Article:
Etc.

  • Reply 6 of 58
    Of course they don't want one, we don't know what it's capable of yet. Most "smart"phone owners in 2006 would have said they didn't want an iPhone either, especially if you had told them it didn't have a physical keyboard.
  • Reply 7 of 58
    jakebjakeb Posts: 557member
    I guess I just mean you can't say that 14% of watch wearers would buy an iwatch for $350 if you only mean "watch wearers that make 130k". It's fine, it's just not the same stat.
  • Reply 8 of 58
    Meh not that interested in it.
  • Reply 9 of 58
    aaronjaaronj Posts: 1,595member
    Quote:
    Originally Posted by jakeb View Post



    I guess I just mean you can't say that 14% of watch wearers would buy an iwatch for $350 if you only mean "watch wearers that make 130k". It's fine, it's just not the same stat.

     

    Well, that's just what it says in the headline.  It makes it clear in the article.

     

    It's the same as advertising.  Take, for example, Fox News vs. a PGA Tour tournament.  Fox News has an average age viewership of 66 years old. And a good portion of their viewership has a low amount of disposable income (if any).  That's why you see stuff like Goldline and reverse mortgages advertise on Fox News.  Watch a PGA tournament sometime.  You see advertisers like Audi, Mercedes, Rolex, etc.

     

    Everything needs to be focused on the likely consumer, not the average consumer.

     

    EDIT: You're right though, in that the headline SHOULD have read, "Survey finds 14% of respondents interested in ...."  That would have been accurate.  As it stands, the headline *is* misleading.

  • Reply 10 of 58
    island hermitisland hermit Posts: 6,217member
    Quote:
    Originally Posted by SolipsismX View Post



    I wonder how these poll numbers to compare to a then hypothetical Apple Phone? My guess is they are a lot lower.

     

    ... a then hypothetical Apple Phone that had a keyboard and basically looked like a Blackberry.

     

    That's the trouble with these surveys, and I'm sure the point of your comment, we have no idea of the final shape and function of the iWatch. People's interest in it will rise or fall once the product is in hand.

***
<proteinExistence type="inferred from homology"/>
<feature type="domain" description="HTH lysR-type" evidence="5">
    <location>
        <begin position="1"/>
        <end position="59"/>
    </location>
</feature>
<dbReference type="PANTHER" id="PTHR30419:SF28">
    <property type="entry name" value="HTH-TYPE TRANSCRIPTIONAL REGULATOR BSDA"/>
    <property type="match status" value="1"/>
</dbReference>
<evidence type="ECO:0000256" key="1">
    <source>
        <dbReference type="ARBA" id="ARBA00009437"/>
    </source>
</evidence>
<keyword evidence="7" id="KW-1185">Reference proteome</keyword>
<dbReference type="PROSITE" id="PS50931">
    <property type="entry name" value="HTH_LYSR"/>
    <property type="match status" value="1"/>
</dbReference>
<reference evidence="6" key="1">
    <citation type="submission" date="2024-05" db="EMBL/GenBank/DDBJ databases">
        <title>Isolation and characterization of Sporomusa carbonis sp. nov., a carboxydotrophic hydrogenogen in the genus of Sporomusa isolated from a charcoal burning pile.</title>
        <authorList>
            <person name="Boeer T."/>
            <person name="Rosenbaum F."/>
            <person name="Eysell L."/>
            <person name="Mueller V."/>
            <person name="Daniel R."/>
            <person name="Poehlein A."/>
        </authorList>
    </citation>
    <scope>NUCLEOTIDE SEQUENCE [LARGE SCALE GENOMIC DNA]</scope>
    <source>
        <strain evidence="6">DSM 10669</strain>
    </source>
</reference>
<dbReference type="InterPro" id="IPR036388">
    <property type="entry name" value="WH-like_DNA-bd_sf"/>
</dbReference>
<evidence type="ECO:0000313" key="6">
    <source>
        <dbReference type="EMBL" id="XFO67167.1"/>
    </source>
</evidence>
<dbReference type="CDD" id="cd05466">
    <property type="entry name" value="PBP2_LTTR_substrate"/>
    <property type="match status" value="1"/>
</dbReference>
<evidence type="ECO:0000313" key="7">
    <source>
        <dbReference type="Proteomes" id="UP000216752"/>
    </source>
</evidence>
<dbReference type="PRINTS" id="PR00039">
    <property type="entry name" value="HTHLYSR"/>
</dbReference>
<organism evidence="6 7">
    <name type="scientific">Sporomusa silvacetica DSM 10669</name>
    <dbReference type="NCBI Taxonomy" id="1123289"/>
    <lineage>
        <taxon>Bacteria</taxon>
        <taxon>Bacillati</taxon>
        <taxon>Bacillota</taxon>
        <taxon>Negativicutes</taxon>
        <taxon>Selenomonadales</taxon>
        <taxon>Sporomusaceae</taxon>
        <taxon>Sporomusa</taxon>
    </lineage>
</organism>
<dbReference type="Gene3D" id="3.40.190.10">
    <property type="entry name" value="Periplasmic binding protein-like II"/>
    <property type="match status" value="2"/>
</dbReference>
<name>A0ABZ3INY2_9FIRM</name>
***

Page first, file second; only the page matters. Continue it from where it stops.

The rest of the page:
[whoops - pipped by TheWhiteFalcon]

  • Reply 11 of 58
    iaeeniaeen Posts: 588member
    jakeb wrote: »
    I guess I just mean you can't say that 14% of watch wearers would buy an iwatch for $350 if you only mean "watch wearers that make 130k". It's fine, it's just not the same stat.

    $130k is the average income. It doesn't mean (in fact it excludes) that it was the minimum.

    Given that watches are now seen primarily as luxury items, I wouldn't be at all surprised if the "average" watch wearer makes $130k
  • Reply 12 of 58
    kent909kent909 Posts: 708member
    First we have the problem of the name. This fictional device is being called an iWatch and Apple will never produce a watch. Ever! They may produce a wearable that does many things of which one will be to tell you the time, but that would be like calling your car a watch because it also tells you the time. Why do we keep calling this thing a watch?
  • Reply 13 of 58
    michael_cmichael_c Posts: 164member
    Studies like this have little value as they are so premature. It is still unknown what a watch from Apple would do, and more important, how it would benefit a person. Apple leads all in integrating and connecting between devices, and there is no reason to doubt they won't do the same with an iWatch. In this case the connection/integration would extend more deeply with the "human device". From what I see, there are two areas an iWatch can offer benefit - connecting to other electronic devices, and to our own bodies. I think it would be the total benefits from an iWatch that would make it successful. Each feature may not be enough reason to have one, but the total of all the benefits could "do it" for most of us. Telling time would be a little more convenient than pulling out a phone, but not a compelling reason to buy. However, it wouldn't take too much imagination to see the potential of real time monitoring of our body's function. I would buy the iWatch for the glucose monitoring function alone, if it made it into the watch - but, imagine most people aren't as curious about the biological aspects of our bodies.